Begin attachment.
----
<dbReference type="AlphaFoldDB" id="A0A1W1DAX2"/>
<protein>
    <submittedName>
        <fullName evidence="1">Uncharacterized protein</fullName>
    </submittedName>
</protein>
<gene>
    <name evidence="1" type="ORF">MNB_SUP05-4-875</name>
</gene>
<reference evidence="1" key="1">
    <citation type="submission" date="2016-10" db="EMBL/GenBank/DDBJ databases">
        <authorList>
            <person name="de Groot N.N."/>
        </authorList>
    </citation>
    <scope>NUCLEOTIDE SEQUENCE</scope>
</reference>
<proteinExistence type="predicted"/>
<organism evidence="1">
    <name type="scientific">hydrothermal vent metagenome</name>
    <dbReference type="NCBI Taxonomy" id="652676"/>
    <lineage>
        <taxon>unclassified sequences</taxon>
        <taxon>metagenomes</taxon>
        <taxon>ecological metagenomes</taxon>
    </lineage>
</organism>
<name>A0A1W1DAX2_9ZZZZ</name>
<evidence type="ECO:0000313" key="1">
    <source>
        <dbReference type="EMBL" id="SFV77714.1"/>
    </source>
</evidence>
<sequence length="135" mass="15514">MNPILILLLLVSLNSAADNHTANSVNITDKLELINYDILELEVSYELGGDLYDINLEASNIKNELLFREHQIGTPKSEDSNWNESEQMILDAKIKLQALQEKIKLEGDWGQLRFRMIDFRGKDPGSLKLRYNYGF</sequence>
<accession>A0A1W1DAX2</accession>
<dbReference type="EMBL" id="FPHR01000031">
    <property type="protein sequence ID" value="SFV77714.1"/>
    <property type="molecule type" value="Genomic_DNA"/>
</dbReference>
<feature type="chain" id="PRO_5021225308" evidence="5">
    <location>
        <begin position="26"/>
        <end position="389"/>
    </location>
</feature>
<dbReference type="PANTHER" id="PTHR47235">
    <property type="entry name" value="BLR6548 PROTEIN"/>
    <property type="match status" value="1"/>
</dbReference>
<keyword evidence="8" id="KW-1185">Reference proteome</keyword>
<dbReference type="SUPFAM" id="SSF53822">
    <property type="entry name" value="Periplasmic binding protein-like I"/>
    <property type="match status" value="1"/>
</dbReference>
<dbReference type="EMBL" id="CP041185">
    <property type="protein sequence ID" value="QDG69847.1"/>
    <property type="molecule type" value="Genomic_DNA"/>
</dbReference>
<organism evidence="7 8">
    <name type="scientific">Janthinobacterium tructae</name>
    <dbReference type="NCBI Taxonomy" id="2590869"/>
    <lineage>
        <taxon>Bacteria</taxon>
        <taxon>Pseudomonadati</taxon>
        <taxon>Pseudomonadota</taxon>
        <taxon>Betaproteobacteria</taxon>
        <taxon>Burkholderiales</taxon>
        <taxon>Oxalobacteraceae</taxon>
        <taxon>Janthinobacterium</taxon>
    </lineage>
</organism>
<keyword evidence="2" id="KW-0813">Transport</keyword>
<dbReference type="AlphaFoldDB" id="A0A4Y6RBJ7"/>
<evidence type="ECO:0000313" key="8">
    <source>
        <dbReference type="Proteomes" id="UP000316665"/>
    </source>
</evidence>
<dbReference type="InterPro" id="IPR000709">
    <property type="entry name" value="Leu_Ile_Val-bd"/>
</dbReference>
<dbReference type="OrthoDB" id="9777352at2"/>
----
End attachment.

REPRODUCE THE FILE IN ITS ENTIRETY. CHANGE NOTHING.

<dbReference type="AlphaFoldDB" id="A0A1W1DAX2"/>
<protein>
    <submittedName>
        <fullName evidence="1">Uncharacterized protein</fullName>
    </submittedName>
</protein>
<gene>
    <name evidence="1" type="ORF">MNB_SUP05-4-875</name>
</gene>
<reference evidence="1" key="1">
    <citation type="submission" date="2016-10" db="EMBL/GenBank/DDBJ databases">
        <authorList>
            <person name="de Groot N.N."/>
        </authorList>
    </citation>
    <scope>NUCLEOTIDE SEQUENCE</scope>
</reference>
<proteinExistence type="predicted"/>
<organism evidence="1">
    <name type="scientific">hydrothermal vent metagenome</name>
    <dbReference type="NCBI Taxonomy" id="652676"/>
    <lineage>
        <taxon>unclassified sequences</taxon>
        <taxon>metagenomes</taxon>
        <taxon>ecological metagenomes</taxon>
    </lineage>
</organism>
<name>A0A1W1DAX2_9ZZZZ</name>
<evidence type="ECO:0000313" key="1">
    <source>
        <dbReference type="EMBL" id="SFV77714.1"/>
    </source>
</evidence>
<sequence length="135" mass="15514">MNPILILLLLVSLNSAADNHTANSVNITDKLELINYDILELEVSYELGGDLYDINLEASNIKNELLFREHQIGTPKSEDSNWNESEQMILDAKIKLQALQEKIKLEGDWGQLRFRMIDFRGKDPGSLKLRYNYGF</sequence>
<accession>A0A1W1DAX2</accession>
<dbReference type="EMBL" id="FPHR01000031">
    <property type="protein sequence ID" value="SFV77714.1"/>
    <property type="molecule type" value="Genomic_DNA"/>
</dbReference>
<feature type="chain" id="PRO_5021225308" evidence="5">
    <location>
        <begin position="26"/>
        <end position="389"/>
    </location>
</feature>
<dbReference type="PANTHER" id="PTHR47235">
    <property type="entry name" value="BLR6548 PROTEIN"/>
    <property type="match status" value="1"/>
</dbReference>
<keyword evidence="8" id="KW-1185">Reference proteome</keyword>
<dbReference type="SUPFAM" id="SSF53822">
    <property type="entry name" value="Periplasmic binding protein-like I"/>
    <property type="match status" value="1"/>
</dbReference>
<dbReference type="EMBL" id="CP041185">
    <property type="protein sequence ID" value="QDG69847.1"/>
    <property type="molecule type" value="Genomic_DNA"/>
</dbReference>
<organism evidence="7 8">
    <name type="scientific">Janthinobacterium tructae</name>
    <dbReference type="NCBI Taxonomy" id="2590869"/>
    <lineage>
        <taxon>Bacteria</taxon>
        <taxon>Pseudomonadati</taxon>
        <taxon>Pseudomonadota</taxon>
        <taxon>Betaproteobacteria</taxon>
        <taxon>Burkholderiales</taxon>
        <taxon>Oxalobacteraceae</taxon>
        <taxon>Janthinobacterium</taxon>
    </lineage>
</organism>
<keyword evidence="2" id="KW-0813">Transport</keyword>
<dbReference type="AlphaFoldDB" id="A0A4Y6RBJ7"/>
<evidence type="ECO:0000313" key="8">
    <source>
        <dbReference type="Proteomes" id="UP000316665"/>
    </source>
</evidence>
<dbReference type="InterPro" id="IPR000709">
    <property type="entry name" value="Leu_Ile_Val-bd"/>
</dbReference>
<dbReference type="OrthoDB" id="9777352at2"/>